/ 12 January 2023

South Africa’s economy hangs in the balance as energy crisis persists

Budget Speech Godongwana Kieswetter City Hall Dh 6207
Finance Minister Enoch Godongwana said ending blackouts is at the top of the government’s priorities as the country grapples with tough economic conditions. (David Harrison, M&G)

South Africa can have good policy on paper, but it is useless if the country’s crime and electricity crises persist, Finance Minister Enoch Godongwana told the South African delegates attending the World Economic Forum meeting in Davos next week. 

Many countries are battling strong economic headwinds, which the International Monetary Fund expects will drive a third of the global economy into a recession this year.

“The three biggest economies — China, the EU and the US — are all slowing down simultaneously,” Godongwana noted on Thursday. “This comes as the war in Ukraine is still ongoing, food and energy prices are rising, higher interest rates and the spread of Covid-19 in China is weighing on the global economy.”

The South African economy has not been spared this onslaught, and the country’s energy crisis continues to worsen already tough economic conditions. 

“On the local front, the last few years have been challenging,” Godongwana said. “Economic growth has hovered at very low levels, and business confidence and investment have been subdued. Economic activity has also been disrupted by a significant increase in the frequency and intensity of load-shedding.”

On Wednesday, Eskom announced that the country would endure stage six load-shedding until further notice. This is after 11 of the utility’s generators broke down on Tuesday morning.

Load-shedding stands to shave 0.6 percentage points off South Africa’s GDP in 2023, the South African Reserve Bank warned in November last year.

According to Godongwana, the effect of the Covid-19 pandemic on employment and investment — both of which remain well below pre-pandemic levels — is expected to weigh on growth over the medium term.

The treasury projects that real GDP growth will average 1.7% from 2022 to 2025, which is downwardly revised from the 1.8% forecast in the 2022 budget.

At this year’s budget speech, set to take place next month, Godongwana is expected to give further details regarding the government’s plan to relieve Eskom of a portion of its R400 billion debt. 

In his medium-term budget policy statement, Godongwana indicated that the government would take over one to two thirds of the utility’s debt, although a number of considerations still need to be made to pin down the exact quantum of the debt takeover.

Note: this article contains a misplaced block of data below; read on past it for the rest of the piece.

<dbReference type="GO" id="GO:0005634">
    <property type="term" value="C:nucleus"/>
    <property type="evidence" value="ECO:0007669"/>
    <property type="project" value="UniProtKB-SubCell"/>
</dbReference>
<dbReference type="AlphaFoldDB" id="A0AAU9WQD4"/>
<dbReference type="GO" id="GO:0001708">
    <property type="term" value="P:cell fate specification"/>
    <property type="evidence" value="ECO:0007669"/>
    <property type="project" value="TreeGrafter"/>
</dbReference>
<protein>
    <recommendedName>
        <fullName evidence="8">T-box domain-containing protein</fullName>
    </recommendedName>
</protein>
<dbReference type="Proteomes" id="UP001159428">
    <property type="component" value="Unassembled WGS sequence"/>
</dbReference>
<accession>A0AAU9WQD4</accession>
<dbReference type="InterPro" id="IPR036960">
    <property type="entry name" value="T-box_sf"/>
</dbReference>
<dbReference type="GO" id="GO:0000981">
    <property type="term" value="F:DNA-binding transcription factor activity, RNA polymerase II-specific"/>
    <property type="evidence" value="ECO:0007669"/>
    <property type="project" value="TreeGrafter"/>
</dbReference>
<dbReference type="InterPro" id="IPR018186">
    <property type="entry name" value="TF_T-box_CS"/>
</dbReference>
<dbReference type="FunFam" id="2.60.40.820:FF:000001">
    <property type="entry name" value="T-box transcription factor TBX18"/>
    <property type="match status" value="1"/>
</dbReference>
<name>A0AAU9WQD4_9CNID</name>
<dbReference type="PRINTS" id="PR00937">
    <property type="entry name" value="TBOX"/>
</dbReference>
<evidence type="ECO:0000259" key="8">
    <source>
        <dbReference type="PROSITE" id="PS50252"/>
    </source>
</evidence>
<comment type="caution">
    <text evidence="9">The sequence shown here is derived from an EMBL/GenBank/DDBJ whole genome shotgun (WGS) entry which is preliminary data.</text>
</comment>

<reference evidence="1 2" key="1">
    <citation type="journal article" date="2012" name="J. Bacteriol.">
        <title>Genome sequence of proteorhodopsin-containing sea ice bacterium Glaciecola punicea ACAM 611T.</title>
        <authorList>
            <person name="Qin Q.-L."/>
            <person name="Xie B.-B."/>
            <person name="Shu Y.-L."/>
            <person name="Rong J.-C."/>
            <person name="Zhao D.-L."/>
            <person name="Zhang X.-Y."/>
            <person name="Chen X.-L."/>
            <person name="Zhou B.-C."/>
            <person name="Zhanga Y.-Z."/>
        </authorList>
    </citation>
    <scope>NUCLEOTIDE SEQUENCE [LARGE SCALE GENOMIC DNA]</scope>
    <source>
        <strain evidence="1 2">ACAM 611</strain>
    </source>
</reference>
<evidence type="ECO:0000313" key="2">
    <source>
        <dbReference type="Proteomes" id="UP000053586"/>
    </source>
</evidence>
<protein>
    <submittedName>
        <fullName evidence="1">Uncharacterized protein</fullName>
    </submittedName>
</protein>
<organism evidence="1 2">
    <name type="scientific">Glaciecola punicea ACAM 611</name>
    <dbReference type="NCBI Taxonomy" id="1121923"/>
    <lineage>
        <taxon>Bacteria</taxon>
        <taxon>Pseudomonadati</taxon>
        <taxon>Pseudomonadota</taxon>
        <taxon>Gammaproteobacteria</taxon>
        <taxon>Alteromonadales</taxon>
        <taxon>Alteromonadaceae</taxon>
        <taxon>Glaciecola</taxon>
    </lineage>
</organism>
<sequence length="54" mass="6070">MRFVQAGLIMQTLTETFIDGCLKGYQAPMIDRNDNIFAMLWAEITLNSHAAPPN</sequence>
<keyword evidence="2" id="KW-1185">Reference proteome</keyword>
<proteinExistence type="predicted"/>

One thing the government will need to consider is the National Energy Regulator of South Africa’s electricity tariff decision, due to be announced later on Thursday.

The document outlining the South African delegation’s key messages at Davos notes that intensifying power cuts are compromising a fragile and recovering economy, which warrants the urgent implementation of energy sector reforms.

“The debt takeover, once finalised, together with other reforms will ensure that Eskom is financially sustainable. The programme will allow Eskom to focus on plant performance and capital investment and ensure that it no longer relies on government bailouts,” the document reads.

“Importantly, the programme will include strict conditions required of Eskom and other stakeholders before and during the debt transfer.”

The document further notes that during the 2022-23 financial year, the treasury will publish a framework outlining the criteria for government funding of state-owned companies. 

“To reduce their demands on limited public resources, state-owned companies need to develop and implement sustainable turnaround plans that align with their mandates, incorporate long-term structural considerations in their sectors and identify appropriate funding models.”

The presidential state-owned enterprises council, the document notes, is developing

a new approach to the government’s management of these entities. Some will be retained, while others may be disposed of or consolidated. 

“The future of state-owned companies will be informed by the value they create and whether they can be run in a sustainable manner.”

The government is well aware of Eskom’s problems, Godongwana said in his address.

“An unstable electricity supply remains one of the biggest barriers to economic growth and it disturbs the lives of all South Africans. In addition, the inefficiencies in the logistics sector, as well as criminal activity, are serious obstacles to growth and doing business and must receive our urgent attention.”

Ending blackouts, the minister added, is at the top of the government’s priority list. “We are committed to aggressively implementing new and existing measures to reduce the frequency and severity of load-shedding, and ultimately ending it.”